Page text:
New Brunswick

Dennis Oland appeals murder conviction, seeks bail

Dennis Oland is appealing his second-degree murder conviction in the 2011 death of his father, prominent New Brunswick businessman Richard Oland, and seeking bail, pending the appeal.

Defence lawyers Alan Gold, Gary Miller, filed documents with New Brunswick Court of Appeal

Dennis Oland, 47, is facing life in prison after a jury found him guilty of second-degree murder in the 2011 death of his father, prominent businessman Richard Oland. (CBC)

Dennis Oland is appealing his second-degree murder conviction in the 2011 death of his father, prominent New Brunswick businessman Richard Oland, and seeking bail, pending the appeal.

His lawyers filed the notice of appeal and notice of an application for bail with the New Brunswick Court of Appeal in Fredericton on Wednesday.

They are seeking to have the conviction quashed, and either an acquittal entered or a new trial ordered.

"The verdict of guilty of second-degree murder was an unreasonable verdict in law and not one that a reasonable jury, properly instructed, could judicially have arrived at," the documents state.

Oland, 47, was found guilty by a jury in Court of Queen's Bench in Saint John on Dec. 19, following 30 hours of deliberations over the course of four days.

He is in custody at the Saint John Regional Correctional Centre, according to the documents, and is scheduled to have a sentencing hearing at the Saint John Law Courts building on Feb. 11 at 9:30 a.m.

Richard Oland, 69, was found dead in his Saint John office on July 7, 2011. (Canadian Yachting Association)
The bludgeoned body of Richard Oland, 69, was discovered lying face down in a pool of blood in his Saint John investment firm office on July 7, 2011. The multimillionaire had suffered 45 sharp and blunt force injuries to his head, neck and hands.

Dennis Oland's lawyers cite Court of Queen's Bench Justice John Walsh's "misdirection or non-direction" to the jury, and his decision to admit certain pieces of evidence as grounds for an appeal.

They contend, for example, that forensic evidence obtained from Oland's blood-stained brown sports jacket — a key piece of evidence in the Crown's case — should not have been allowed because the search warrant did not authorize the forensic testing.

They also allege that lead Crown prosecutor P.J. Veniot "engaged in speculation" on several issues during his closing address to the jury, including an alleged spontaneous argument Oland had with his father over money or his father's extramarital affair, "notwithstanding a complete absence of any evidence in support of such extravagant claims," and without questioning Oland about the allegations during cross-examination.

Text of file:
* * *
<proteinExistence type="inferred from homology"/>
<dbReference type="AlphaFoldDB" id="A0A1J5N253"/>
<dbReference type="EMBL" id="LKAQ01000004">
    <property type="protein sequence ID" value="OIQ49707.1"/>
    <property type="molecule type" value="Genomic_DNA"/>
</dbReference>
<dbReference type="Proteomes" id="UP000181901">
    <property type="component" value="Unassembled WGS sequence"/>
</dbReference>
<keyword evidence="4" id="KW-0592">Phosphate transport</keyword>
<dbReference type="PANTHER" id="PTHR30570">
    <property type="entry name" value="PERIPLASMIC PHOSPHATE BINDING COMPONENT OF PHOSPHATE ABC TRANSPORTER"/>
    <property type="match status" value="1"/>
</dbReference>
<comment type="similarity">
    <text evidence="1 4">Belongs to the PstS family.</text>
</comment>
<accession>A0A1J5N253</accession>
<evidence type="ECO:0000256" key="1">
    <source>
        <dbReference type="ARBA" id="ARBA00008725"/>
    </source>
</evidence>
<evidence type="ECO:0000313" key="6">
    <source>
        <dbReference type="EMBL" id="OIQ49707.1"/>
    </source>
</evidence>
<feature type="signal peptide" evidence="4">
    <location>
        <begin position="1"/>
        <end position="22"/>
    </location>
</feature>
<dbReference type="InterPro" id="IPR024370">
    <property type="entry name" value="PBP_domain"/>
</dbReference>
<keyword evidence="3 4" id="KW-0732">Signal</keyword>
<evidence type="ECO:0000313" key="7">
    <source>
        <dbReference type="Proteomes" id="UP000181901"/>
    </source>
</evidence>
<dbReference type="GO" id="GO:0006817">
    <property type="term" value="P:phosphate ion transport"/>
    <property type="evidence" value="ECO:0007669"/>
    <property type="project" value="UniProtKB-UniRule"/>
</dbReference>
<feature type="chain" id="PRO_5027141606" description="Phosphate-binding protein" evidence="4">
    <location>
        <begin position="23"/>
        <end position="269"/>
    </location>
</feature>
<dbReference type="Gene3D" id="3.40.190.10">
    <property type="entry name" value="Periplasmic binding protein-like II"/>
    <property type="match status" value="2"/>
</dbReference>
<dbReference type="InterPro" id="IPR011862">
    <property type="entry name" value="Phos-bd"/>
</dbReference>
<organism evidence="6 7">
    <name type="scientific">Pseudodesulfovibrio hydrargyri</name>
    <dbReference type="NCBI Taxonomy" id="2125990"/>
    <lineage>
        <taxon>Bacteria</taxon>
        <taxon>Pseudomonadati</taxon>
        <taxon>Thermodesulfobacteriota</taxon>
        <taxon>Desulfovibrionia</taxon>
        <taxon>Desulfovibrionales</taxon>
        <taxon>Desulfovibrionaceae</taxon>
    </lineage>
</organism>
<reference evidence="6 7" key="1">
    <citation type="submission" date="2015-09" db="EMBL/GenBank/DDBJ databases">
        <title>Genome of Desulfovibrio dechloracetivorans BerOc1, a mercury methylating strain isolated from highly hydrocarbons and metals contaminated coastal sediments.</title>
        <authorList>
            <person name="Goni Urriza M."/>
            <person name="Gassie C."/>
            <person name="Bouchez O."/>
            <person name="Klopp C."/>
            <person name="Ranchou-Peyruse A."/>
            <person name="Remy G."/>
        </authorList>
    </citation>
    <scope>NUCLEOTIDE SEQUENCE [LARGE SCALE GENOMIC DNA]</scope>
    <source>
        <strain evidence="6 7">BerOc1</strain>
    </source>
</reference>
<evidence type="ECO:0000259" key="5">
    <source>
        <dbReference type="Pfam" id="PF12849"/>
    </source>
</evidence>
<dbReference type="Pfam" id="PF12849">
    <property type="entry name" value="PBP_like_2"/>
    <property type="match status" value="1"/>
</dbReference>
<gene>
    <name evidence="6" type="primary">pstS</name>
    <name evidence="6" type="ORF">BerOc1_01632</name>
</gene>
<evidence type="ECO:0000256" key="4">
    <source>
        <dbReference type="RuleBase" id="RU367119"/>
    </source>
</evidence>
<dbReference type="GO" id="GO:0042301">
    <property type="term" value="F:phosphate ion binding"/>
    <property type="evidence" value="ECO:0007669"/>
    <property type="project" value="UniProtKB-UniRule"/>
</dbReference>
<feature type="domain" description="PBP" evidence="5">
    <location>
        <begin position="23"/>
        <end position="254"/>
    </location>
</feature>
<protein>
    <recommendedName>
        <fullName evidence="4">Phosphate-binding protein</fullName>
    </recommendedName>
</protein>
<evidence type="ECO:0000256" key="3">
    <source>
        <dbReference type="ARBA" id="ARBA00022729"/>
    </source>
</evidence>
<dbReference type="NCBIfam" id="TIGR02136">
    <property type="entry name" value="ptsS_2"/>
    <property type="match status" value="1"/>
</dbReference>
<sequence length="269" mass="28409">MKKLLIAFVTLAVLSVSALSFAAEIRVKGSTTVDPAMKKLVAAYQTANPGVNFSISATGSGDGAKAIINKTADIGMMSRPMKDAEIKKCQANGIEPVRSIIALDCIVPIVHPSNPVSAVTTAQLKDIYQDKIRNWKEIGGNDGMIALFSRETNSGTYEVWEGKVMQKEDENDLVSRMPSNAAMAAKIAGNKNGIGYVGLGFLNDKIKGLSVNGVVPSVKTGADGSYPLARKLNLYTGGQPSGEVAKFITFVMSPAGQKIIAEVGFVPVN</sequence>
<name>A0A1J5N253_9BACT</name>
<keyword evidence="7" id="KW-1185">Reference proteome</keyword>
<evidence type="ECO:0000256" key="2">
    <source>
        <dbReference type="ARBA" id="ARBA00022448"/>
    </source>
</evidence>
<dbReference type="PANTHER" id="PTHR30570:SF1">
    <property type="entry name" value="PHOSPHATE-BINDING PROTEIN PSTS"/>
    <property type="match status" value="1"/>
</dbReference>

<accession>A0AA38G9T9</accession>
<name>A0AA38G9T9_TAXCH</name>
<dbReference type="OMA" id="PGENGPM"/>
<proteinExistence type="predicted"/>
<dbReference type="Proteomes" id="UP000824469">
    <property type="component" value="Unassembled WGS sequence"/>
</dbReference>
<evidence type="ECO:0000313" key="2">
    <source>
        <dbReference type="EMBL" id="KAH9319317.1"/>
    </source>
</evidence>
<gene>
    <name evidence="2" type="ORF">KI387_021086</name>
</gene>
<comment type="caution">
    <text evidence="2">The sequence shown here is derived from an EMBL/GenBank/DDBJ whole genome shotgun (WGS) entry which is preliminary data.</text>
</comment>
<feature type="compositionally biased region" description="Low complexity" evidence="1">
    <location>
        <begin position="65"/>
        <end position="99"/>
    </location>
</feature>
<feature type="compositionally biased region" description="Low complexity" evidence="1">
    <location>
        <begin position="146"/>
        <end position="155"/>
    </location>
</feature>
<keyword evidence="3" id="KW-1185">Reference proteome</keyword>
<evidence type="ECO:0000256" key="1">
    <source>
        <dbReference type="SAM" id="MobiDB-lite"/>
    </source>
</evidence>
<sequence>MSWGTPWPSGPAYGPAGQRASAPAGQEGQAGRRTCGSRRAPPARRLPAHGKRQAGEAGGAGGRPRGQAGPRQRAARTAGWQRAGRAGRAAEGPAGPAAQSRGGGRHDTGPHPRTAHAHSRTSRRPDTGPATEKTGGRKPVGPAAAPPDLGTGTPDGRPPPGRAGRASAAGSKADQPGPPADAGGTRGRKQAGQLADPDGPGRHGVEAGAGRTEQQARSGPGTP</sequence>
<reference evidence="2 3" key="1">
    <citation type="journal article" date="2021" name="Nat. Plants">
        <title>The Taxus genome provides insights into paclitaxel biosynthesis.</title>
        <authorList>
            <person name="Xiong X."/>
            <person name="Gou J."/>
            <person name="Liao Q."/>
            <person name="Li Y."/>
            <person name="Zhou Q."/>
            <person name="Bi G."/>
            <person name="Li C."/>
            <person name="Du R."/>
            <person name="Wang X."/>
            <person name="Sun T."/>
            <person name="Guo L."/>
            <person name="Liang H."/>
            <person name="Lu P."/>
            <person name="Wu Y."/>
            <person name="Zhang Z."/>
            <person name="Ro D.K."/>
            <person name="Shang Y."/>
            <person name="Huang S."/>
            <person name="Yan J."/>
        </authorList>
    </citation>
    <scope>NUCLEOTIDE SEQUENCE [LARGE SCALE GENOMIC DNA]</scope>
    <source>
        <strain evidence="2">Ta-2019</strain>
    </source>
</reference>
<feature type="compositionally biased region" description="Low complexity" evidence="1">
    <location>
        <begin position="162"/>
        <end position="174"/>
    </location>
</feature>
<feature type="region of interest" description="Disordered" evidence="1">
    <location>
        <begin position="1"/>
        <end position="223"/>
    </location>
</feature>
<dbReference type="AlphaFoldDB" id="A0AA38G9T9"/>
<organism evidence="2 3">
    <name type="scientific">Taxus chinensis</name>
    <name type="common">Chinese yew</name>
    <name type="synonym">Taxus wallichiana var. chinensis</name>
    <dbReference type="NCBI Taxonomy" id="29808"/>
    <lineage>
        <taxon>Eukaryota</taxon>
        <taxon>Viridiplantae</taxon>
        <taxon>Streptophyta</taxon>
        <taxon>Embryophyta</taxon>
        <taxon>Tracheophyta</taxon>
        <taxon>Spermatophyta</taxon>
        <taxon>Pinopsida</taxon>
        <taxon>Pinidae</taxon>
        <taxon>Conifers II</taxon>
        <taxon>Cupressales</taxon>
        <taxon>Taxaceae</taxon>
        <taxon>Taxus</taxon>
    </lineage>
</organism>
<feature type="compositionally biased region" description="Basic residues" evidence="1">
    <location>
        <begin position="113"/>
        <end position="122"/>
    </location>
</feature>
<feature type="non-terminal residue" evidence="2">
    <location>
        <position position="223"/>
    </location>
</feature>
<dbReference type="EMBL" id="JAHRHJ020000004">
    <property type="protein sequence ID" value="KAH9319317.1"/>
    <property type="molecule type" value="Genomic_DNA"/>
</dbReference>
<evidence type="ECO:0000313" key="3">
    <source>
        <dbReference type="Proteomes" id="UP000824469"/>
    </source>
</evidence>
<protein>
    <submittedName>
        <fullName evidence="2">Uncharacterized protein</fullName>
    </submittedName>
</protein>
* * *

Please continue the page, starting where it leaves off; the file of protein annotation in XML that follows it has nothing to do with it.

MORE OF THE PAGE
Crown prosecutors could not immediately be reached for comment.

The Crown has 15 days to file a notice of cross-appeal.

Would abide by any conditions

Affidavits by Oland, his mother, Constance (Connie) Oland, and his uncle, Derek Oland, have been filed in support of his request for interim release.

Oland contends he is not a flight risk. He notes he took multiple trips out of the country following his father's slaying and always returned. He also abided by the conditions of his bail while awaiting trial.

"If this honourable court were to release me pending my appeal, I would keep the peace and be of good behaviour and comply with whatever reasonable conditions this honourable court may impose," the affidavit states.

If released, Oland says he would live with his wife, Lisa, at their home in Rothesay, and resume serving as director of his father's three companies.

I further believe that my son respects me and would not do anything to jeopardize my trust in him.- Constance Oland, convicted murderer's mother

His mother says she believes he would fully comply with any conditions if he is released.

"I further believe that my son respects me and would not do anything to jeopardize my trust in him," her sworn affidavit states.

"In the event that I learn that my son has failed to comply with any of the conditions of his release, I will contact the Saint John Police Force and advise them accordingly."

Derek Oland, who is the executive chairman of Moosehead Breweries, has offered to provide a surety for his nephew again, saying he owns unencumbered assets of at least $1 million.

"I am aware of the responsibilities of being a surety and the potential for forfeiture should Dennis Oland fail to comply with the conditions of his release," the affidavit states.

Derek Oland provided a $50,000 surety in November 2013, when his nephew was released, pending his trial.

The latest bail request is scheduled to be heard at Fredericton's Justice Building on Feb. 12 at 10 a.m., the day after the sentencing hearing.